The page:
2) Fugued Rachenitsa (K. Ferguson) - Modern fusion of Baroque & Eastern European Folk
The krivo oro (crooked dance: crooked for the odd meter of the rhythm & oro being line dance that travels in a cirle) with 4 plus 3 = 7 quick beats in Macedonia is commonly known as "racenica," pronounced "rachenitsa." This is combined with fugue and canon structures, including the simple (round, as in "Row, Row, Row Your Boat"), crab (retrograde, where the same melody starts from the beginning with one voice and at the end going backwards with another) and retrograde inversion (another voice reads the music upside-down, so from the end and inverted), with somewhat hidden snippets of traditional melodies.

3) Chaconne - Chaconne by J. Sebastian Bach , performed on an electric axe.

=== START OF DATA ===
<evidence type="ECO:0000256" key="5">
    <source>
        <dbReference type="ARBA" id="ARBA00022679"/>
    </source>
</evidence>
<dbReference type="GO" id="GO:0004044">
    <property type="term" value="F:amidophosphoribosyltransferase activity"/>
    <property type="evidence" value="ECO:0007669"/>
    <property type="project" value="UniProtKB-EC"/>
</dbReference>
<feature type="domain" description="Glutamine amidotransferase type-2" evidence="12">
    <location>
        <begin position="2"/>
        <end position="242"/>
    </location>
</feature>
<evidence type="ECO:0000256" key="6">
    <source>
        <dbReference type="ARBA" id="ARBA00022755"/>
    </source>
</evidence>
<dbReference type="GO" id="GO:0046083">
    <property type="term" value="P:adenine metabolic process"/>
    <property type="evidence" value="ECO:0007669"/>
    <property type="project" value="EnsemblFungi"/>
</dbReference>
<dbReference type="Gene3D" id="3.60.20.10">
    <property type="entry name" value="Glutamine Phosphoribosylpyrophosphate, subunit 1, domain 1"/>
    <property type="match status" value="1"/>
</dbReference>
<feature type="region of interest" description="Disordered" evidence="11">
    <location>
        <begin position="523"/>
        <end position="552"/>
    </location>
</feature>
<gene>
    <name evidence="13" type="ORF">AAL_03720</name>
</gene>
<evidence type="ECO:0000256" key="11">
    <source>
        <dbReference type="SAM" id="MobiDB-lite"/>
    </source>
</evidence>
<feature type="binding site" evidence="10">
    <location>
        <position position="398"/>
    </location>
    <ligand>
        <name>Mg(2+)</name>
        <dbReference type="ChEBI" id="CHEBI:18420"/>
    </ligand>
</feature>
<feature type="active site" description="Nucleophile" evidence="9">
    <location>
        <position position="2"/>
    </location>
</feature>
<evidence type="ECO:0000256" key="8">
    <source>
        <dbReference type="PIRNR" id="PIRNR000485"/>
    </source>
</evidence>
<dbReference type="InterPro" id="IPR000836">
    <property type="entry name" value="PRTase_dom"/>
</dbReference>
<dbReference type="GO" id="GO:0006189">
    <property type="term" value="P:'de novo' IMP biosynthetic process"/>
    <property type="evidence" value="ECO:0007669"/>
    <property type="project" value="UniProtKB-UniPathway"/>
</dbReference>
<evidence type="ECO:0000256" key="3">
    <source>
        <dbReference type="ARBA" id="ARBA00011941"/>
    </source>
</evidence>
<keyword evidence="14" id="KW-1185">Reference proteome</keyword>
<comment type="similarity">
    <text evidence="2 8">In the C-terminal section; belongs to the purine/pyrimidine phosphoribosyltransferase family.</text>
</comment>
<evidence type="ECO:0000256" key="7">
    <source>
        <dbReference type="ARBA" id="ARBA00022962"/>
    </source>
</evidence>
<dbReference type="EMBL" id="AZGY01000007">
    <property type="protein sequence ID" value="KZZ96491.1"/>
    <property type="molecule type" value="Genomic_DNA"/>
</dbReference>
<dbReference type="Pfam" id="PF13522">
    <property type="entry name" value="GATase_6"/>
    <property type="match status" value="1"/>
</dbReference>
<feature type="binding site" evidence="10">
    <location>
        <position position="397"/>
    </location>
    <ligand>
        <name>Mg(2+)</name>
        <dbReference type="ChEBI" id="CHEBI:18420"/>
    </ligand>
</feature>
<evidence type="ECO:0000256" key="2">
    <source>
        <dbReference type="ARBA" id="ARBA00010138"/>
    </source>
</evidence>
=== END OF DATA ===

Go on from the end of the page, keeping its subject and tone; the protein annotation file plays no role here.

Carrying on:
This is one of Bach's most dramatic solo violin pieces from his sonotas and partitas. Unlike the full classical works of "Strad To Strat," this version has been abridged from it's original length of over 15 minutes, in part because it's the only way that it could fit on this fully loaded CD.

4) Technology Has Replaced Us All (K. Ferguson) - Technology's replaced us all and here's a stab at what it lacks.
The mechanics and "mechanical-ness" of Baroque counterpointal composition and of technology itself are used impressionistically and literally in this one.

5) Kedar Tease - (K. Ferguson) - Hindustani Rag that comes the closest to harmonic series.